When I was around 16, Ray had a recorder capable of overdubbing and producing fairly good audio quality on high bias or metallic cassette tapes. He allowed me to borrow this recorder for over a year. At the time, I had written many songs. The recorder, along with headphones and a mic, allowed me to play guitar (lead and rhythm) on two separate tracks, as well as sing lead and harmony with myself, then mix it all down into a finished recording. Having access to this type of equipment probably advanced my musical ability and understanding within that one year as much as I could have advanced it in five years otherwise. There was no YouTube or even Internet back then from which to learn music. I used Ray’s recorder until it was almost worn out. When I got my first job, I bought him a new one. I learned a lot from them in terms of how to play music, but because I traveled with them from age 17 till my early 30’s, I may have learned even more from them about how to perform in various settings and how to interact with an audience.  


Paul & "Pap"
Cheryl:  Please share with us about the blog, "Blind Pig & The Acorn" and its author, Tipper. 

Paul:  Around 10 years ago, my sister Tipper started a blog called Blind Pig & The Acorn. She realized how much she loves our Appalachian Culture and that she wanted to do her part to preserve it. While she still doesn’t make much money from the blog, the fact that it has readers from all over the world and averages 7,000 hits a day, indicates that she has succeeded in her mission. On the blog, readers learn about Appalachian cooking, folklore, history, geography, music, farming, art, and more. An unexpected outcome from the blog is that we now have around 200 videos of Pap singing and playing music with me and some of his grandchildren.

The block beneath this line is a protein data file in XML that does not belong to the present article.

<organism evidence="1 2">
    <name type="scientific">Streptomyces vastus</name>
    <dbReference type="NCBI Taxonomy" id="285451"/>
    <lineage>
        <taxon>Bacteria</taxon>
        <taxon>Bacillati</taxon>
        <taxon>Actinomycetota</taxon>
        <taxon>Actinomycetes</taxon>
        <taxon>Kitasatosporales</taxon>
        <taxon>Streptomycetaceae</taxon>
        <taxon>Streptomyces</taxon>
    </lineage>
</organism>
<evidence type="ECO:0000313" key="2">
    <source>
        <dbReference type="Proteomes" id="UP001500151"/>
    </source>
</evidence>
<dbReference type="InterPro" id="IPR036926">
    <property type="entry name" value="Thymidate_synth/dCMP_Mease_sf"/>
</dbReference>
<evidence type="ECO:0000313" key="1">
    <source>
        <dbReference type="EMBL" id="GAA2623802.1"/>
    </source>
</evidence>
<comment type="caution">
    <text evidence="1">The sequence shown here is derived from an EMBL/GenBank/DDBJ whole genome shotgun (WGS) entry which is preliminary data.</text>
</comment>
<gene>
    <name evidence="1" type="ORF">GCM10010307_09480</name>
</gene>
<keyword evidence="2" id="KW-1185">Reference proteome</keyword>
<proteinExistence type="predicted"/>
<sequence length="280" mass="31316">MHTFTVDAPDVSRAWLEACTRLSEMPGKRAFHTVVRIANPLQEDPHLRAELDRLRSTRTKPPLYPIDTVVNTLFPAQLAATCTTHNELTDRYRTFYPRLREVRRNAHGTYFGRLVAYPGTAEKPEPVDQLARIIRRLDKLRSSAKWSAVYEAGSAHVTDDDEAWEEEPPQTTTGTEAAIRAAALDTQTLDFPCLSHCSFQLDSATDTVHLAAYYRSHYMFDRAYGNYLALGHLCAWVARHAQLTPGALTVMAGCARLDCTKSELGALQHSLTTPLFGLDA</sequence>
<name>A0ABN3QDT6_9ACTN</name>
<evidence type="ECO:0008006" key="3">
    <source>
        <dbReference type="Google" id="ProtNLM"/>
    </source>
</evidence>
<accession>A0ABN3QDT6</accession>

These videos are precious to us now that he is gone on to be with the Lord, and if not for the blog, they would never have been filmed. 
The videos appear on the Blind Pig Youtube channel, and to date, some of them have been viewed almost 70,000 times. Much like the blog followers, the people watching and commenting on the videos are from all over the world. It’s really neat to know that people thousands of miles away are able to enjoy the things we did right there in my kitchen.  

Tipper certainly didn’t start out as a tech wizard, but over time, and through a lot of hard work, she learned how to make the blog function as it should to really appeal to and attract readers. I think this shows some of the resolve and ingenuity characteristics of Appalachians. She also discovered and honed her voice as a writer. Many blog followers have contacted her to say that her blog has made a powerful difference in their lives and given them inspiration and hope on a personal level. 

Cheryl:  How did the name "Blind Pig and The Acorn" originate?

Paul:  When Tipper first conceived of the blog, she wanted to name it after a common Appalachian saying. She went through a long list of possibilities and finally settled on “Even a blind pig finds an acorn once in a while.” Her Husband, Matt Pressley, is from Haywood County, NC, and someone from his family suggested this saying as the title for her blog. At the time, I had never even heard the expression, but I’ve heard it and various versions of it since that time. Tipper thought the idea of getting lucky went along well with her attempt to create something new from scratch. The title has proved popular.